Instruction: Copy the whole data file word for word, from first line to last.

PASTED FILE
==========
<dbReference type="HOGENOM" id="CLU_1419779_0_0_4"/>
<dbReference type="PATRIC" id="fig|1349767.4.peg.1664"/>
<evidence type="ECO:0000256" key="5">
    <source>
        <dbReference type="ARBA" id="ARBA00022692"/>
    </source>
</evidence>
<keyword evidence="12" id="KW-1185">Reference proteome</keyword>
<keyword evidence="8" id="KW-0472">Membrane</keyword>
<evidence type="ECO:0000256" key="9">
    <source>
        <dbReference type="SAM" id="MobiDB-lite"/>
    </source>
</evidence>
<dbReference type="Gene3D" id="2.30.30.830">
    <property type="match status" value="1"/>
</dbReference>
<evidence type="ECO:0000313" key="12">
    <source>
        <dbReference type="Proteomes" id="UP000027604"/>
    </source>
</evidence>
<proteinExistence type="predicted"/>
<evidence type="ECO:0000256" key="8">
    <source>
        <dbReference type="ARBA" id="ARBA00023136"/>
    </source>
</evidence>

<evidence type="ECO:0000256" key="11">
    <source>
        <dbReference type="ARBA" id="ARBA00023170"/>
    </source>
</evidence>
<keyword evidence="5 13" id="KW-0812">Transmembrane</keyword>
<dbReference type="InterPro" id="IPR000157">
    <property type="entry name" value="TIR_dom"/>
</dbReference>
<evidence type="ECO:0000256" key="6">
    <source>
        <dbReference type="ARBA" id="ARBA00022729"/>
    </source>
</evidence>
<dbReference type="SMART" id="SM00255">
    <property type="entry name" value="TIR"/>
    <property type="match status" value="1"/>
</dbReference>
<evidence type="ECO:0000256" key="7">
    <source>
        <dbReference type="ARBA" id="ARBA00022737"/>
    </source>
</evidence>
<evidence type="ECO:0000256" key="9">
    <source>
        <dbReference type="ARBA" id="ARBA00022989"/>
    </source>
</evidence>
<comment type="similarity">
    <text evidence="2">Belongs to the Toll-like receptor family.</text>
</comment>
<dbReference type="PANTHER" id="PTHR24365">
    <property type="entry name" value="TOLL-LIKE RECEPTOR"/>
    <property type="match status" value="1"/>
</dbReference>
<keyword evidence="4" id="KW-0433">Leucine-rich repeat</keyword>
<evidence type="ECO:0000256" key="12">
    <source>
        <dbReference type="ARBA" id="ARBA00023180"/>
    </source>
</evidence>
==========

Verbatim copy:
<dbReference type="HOGENOM" id="CLU_1419779_0_0_4"/>
<dbReference type="PATRIC" id="fig|1349767.4.peg.1664"/>
<evidence type="ECO:0000256" key="5">
    <source>
        <dbReference type="ARBA" id="ARBA00022692"/>
    </source>
</evidence>
<keyword evidence="12" id="KW-1185">Reference proteome</keyword>
<keyword evidence="8" id="KW-0472">Membrane</keyword>
<evidence type="ECO:0000256" key="9">
    <source>
        <dbReference type="SAM" id="MobiDB-lite"/>
    </source>
</evidence>
<dbReference type="Gene3D" id="2.30.30.830">
    <property type="match status" value="1"/>
</dbReference>
<evidence type="ECO:0000313" key="12">
    <source>
        <dbReference type="Proteomes" id="UP000027604"/>
    </source>
</evidence>
<proteinExistence type="predicted"/>
<evidence type="ECO:0000256" key="8">
    <source>
        <dbReference type="ARBA" id="ARBA00023136"/>
    </source>
</evidence>

<evidence type="ECO:0000256" key="11">
    <source>
        <dbReference type="ARBA" id="ARBA00023170"/>
    </source>
</evidence>
<keyword evidence="5 13" id="KW-0812">Transmembrane</keyword>
<dbReference type="InterPro" id="IPR000157">
    <property type="entry name" value="TIR_dom"/>
</dbReference>
<evidence type="ECO:0000256" key="6">
    <source>
        <dbReference type="ARBA" id="ARBA00022729"/>
    </source>
</evidence>
<dbReference type="SMART" id="SM00255">
    <property type="entry name" value="TIR"/>
    <property type="match status" value="1"/>
</dbReference>
<evidence type="ECO:0000256" key="7">
    <source>
        <dbReference type="ARBA" id="ARBA00022737"/>
    </source>
</evidence>
<evidence type="ECO:0000256" key="9">
    <source>
        <dbReference type="ARBA" id="ARBA00022989"/>
    </source>
</evidence>
<comment type="similarity">
    <text evidence="2">Belongs to the Toll-like receptor family.</text>
</comment>
<dbReference type="PANTHER" id="PTHR24365">
    <property type="entry name" value="TOLL-LIKE RECEPTOR"/>
    <property type="match status" value="1"/>
</dbReference>
<keyword evidence="4" id="KW-0433">Leucine-rich repeat</keyword>
<evidence type="ECO:0000256" key="12">
    <source>
        <dbReference type="ARBA" id="ARBA00023180"/>
    </source>
</evidence>